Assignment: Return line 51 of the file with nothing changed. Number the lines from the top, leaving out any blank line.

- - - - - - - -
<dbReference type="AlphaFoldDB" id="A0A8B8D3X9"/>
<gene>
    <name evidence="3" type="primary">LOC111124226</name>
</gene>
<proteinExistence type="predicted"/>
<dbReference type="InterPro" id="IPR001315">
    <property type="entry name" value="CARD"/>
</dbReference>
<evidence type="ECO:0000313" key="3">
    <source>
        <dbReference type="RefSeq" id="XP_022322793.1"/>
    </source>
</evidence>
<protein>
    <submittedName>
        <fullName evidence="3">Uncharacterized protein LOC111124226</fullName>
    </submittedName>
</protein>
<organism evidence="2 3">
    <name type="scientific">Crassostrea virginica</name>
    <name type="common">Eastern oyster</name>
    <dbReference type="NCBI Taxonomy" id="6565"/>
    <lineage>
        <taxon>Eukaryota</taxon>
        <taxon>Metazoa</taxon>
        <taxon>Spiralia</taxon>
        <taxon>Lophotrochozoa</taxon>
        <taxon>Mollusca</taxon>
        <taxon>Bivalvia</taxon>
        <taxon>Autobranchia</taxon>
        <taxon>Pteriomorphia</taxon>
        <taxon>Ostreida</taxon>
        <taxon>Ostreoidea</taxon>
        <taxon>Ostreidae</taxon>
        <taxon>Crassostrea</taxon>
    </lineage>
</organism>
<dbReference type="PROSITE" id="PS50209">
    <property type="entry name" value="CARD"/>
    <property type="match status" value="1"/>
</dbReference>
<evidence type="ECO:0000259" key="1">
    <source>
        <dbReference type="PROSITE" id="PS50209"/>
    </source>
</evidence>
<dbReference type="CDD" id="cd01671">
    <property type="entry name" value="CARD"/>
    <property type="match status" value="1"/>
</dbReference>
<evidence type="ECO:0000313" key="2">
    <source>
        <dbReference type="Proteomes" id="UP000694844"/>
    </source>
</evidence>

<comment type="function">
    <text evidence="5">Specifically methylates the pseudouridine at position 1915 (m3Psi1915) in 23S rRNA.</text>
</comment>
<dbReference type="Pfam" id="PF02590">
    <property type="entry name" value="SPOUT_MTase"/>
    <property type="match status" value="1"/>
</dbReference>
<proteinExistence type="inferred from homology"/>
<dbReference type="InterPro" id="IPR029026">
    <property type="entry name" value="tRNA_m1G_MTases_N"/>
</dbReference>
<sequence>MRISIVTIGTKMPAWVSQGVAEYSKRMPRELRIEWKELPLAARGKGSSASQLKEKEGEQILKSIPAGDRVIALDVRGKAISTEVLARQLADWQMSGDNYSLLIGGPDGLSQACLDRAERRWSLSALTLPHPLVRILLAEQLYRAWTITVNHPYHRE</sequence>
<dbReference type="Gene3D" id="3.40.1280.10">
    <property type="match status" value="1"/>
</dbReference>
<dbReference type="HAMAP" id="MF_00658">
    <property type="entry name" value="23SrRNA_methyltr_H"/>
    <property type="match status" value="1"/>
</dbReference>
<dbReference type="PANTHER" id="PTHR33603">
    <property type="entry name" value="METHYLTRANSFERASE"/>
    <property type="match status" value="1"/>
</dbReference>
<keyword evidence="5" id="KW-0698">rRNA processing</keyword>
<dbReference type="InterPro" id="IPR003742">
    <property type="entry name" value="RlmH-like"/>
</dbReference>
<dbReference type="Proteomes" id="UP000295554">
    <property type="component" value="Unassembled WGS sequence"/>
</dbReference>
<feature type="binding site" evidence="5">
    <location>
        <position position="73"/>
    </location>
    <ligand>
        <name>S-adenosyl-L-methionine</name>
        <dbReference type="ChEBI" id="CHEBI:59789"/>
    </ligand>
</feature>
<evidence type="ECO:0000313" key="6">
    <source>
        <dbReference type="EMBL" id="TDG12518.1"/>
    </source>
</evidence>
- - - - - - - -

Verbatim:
<evidence type="ECO:0000313" key="2">